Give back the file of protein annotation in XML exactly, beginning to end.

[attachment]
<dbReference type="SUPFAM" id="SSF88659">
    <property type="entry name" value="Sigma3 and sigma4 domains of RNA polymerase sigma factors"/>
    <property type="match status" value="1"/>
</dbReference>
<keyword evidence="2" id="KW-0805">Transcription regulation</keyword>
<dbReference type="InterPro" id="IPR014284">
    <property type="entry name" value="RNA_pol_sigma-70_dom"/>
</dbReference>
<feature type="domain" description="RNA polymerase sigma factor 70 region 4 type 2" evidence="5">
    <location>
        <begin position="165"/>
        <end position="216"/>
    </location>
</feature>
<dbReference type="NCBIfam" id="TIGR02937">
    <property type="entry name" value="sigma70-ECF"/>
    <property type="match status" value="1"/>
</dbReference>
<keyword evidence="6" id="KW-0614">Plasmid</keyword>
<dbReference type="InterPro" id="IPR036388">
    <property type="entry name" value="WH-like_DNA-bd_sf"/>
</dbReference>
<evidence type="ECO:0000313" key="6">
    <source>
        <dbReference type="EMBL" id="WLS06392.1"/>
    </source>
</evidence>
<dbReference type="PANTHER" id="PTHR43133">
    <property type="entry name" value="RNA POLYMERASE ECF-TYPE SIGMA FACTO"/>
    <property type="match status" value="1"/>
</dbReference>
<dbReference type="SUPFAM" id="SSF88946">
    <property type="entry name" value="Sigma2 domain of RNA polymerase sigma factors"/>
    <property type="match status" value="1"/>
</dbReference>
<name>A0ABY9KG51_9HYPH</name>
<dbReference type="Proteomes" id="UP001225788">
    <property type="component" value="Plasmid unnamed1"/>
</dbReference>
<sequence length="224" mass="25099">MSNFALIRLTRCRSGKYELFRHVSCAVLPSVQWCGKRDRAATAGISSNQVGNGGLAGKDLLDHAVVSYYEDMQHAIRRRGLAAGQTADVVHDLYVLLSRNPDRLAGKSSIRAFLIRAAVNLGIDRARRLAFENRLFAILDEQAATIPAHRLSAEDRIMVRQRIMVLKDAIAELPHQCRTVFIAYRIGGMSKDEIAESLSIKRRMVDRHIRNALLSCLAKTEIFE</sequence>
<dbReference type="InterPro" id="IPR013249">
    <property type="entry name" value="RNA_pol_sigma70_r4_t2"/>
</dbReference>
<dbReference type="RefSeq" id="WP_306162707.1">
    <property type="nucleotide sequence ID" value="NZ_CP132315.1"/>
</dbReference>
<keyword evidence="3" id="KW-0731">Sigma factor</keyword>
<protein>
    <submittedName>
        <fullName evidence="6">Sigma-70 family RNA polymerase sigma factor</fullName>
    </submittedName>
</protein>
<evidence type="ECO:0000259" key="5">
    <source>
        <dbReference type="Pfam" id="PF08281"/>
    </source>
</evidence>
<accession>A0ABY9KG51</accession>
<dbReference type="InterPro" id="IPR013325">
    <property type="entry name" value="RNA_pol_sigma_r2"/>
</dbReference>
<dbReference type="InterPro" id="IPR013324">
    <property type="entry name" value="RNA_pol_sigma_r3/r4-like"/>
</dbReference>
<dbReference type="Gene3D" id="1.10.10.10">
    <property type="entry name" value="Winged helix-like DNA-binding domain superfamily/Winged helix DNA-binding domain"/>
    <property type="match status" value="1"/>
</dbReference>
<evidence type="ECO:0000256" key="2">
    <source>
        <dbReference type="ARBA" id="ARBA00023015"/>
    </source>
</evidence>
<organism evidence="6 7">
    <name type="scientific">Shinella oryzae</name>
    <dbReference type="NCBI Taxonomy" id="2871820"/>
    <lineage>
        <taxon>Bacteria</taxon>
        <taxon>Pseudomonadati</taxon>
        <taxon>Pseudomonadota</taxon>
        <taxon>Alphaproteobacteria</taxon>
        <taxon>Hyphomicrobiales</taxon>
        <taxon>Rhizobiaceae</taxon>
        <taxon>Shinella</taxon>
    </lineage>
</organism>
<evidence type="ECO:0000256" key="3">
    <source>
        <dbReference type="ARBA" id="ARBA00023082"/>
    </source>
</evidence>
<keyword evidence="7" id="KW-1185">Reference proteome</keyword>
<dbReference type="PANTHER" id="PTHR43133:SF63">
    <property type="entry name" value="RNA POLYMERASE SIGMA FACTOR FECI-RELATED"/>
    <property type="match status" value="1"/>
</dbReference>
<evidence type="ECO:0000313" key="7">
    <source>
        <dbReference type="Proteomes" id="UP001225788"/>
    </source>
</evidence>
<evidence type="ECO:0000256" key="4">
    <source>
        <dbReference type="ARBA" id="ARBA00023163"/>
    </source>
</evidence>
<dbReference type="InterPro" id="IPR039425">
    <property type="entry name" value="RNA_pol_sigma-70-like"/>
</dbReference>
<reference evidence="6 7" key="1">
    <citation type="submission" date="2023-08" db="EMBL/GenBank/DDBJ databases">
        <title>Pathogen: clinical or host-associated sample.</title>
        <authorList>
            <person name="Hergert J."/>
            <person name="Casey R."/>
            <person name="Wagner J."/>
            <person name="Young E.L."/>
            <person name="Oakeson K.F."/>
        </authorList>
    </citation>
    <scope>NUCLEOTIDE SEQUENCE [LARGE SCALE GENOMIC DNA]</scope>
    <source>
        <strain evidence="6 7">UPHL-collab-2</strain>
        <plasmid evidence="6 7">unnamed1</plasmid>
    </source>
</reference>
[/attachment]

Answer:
<dbReference type="SUPFAM" id="SSF88659">
    <property type="entry name" value="Sigma3 and sigma4 domains of RNA polymerase sigma factors"/>
    <property type="match status" value="1"/>
</dbReference>
<keyword evidence="2" id="KW-0805">Transcription regulation</keyword>
<dbReference type="InterPro" id="IPR014284">
    <property type="entry name" value="RNA_pol_sigma-70_dom"/>
</dbReference>
<feature type="domain" description="RNA polymerase sigma factor 70 region 4 type 2" evidence="5">
    <location>
        <begin position="165"/>
        <end position="216"/>
    </location>
</feature>
<dbReference type="NCBIfam" id="TIGR02937">
    <property type="entry name" value="sigma70-ECF"/>
    <property type="match status" value="1"/>
</dbReference>
<keyword evidence="6" id="KW-0614">Plasmid</keyword>
<dbReference type="InterPro" id="IPR036388">
    <property type="entry name" value="WH-like_DNA-bd_sf"/>
</dbReference>
<evidence type="ECO:0000313" key="6">
    <source>
        <dbReference type="EMBL" id="WLS06392.1"/>
    </source>
</evidence>
<dbReference type="PANTHER" id="PTHR43133">
    <property type="entry name" value="RNA POLYMERASE ECF-TYPE SIGMA FACTO"/>
    <property type="match status" value="1"/>
</dbReference>
<dbReference type="SUPFAM" id="SSF88946">
    <property type="entry name" value="Sigma2 domain of RNA polymerase sigma factors"/>
    <property type="match status" value="1"/>
</dbReference>
<name>A0ABY9KG51_9HYPH</name>
<dbReference type="Proteomes" id="UP001225788">
    <property type="component" value="Plasmid unnamed1"/>
</dbReference>
<sequence length="224" mass="25099">MSNFALIRLTRCRSGKYELFRHVSCAVLPSVQWCGKRDRAATAGISSNQVGNGGLAGKDLLDHAVVSYYEDMQHAIRRRGLAAGQTADVVHDLYVLLSRNPDRLAGKSSIRAFLIRAAVNLGIDRARRLAFENRLFAILDEQAATIPAHRLSAEDRIMVRQRIMVLKDAIAELPHQCRTVFIAYRIGGMSKDEIAESLSIKRRMVDRHIRNALLSCLAKTEIFE</sequence>
<dbReference type="InterPro" id="IPR013249">
    <property type="entry name" value="RNA_pol_sigma70_r4_t2"/>
</dbReference>
<dbReference type="RefSeq" id="WP_306162707.1">
    <property type="nucleotide sequence ID" value="NZ_CP132315.1"/>
</dbReference>
<keyword evidence="3" id="KW-0731">Sigma factor</keyword>
<protein>
    <submittedName>
        <fullName evidence="6">Sigma-70 family RNA polymerase sigma factor</fullName>
    </submittedName>
</protein>
<evidence type="ECO:0000259" key="5">
    <source>
        <dbReference type="Pfam" id="PF08281"/>
    </source>
</evidence>
<accession>A0ABY9KG51</accession>
<dbReference type="InterPro" id="IPR013325">
    <property type="entry name" value="RNA_pol_sigma_r2"/>
</dbReference>
<dbReference type="InterPro" id="IPR013324">
    <property type="entry name" value="RNA_pol_sigma_r3/r4-like"/>
</dbReference>
<dbReference type="Gene3D" id="1.10.10.10">
    <property type="entry name" value="Winged helix-like DNA-binding domain superfamily/Winged helix DNA-binding domain"/>
    <property type="match status" value="1"/>
</dbReference>
<evidence type="ECO:0000256" key="2">
    <source>
        <dbReference type="ARBA" id="ARBA00023015"/>
    </source>
</evidence>
<organism evidence="6 7">
    <name type="scientific">Shinella oryzae</name>
    <dbReference type="NCBI Taxonomy" id="2871820"/>
    <lineage>
        <taxon>Bacteria</taxon>
        <taxon>Pseudomonadati</taxon>
        <taxon>Pseudomonadota</taxon>
        <taxon>Alphaproteobacteria</taxon>
        <taxon>Hyphomicrobiales</taxon>
        <taxon>Rhizobiaceae</taxon>
        <taxon>Shinella</taxon>
    </lineage>
</organism>
<evidence type="ECO:0000256" key="3">
    <source>
        <dbReference type="ARBA" id="ARBA00023082"/>
    </source>
</evidence>
<keyword evidence="7" id="KW-1185">Reference proteome</keyword>
<dbReference type="PANTHER" id="PTHR43133:SF63">
    <property type="entry name" value="RNA POLYMERASE SIGMA FACTOR FECI-RELATED"/>
    <property type="match status" value="1"/>
</dbReference>
<evidence type="ECO:0000313" key="7">
    <source>
        <dbReference type="Proteomes" id="UP001225788"/>
    </source>
</evidence>
<evidence type="ECO:0000256" key="4">
    <source>
        <dbReference type="ARBA" id="ARBA00023163"/>
    </source>
</evidence>
<dbReference type="InterPro" id="IPR039425">
    <property type="entry name" value="RNA_pol_sigma-70-like"/>
</dbReference>
<reference evidence="6 7" key="1">
    <citation type="submission" date="2023-08" db="EMBL/GenBank/DDBJ databases">
        <title>Pathogen: clinical or host-associated sample.</title>
        <authorList>
            <person name="Hergert J."/>
            <person name="Casey R."/>
            <person name="Wagner J."/>
            <person name="Young E.L."/>
            <person name="Oakeson K.F."/>
        </authorList>
    </citation>
    <scope>NUCLEOTIDE SEQUENCE [LARGE SCALE GENOMIC DNA]</scope>
    <source>
        <strain evidence="6 7">UPHL-collab-2</strain>
        <plasmid evidence="6 7">unnamed1</plasmid>
    </source>
</reference>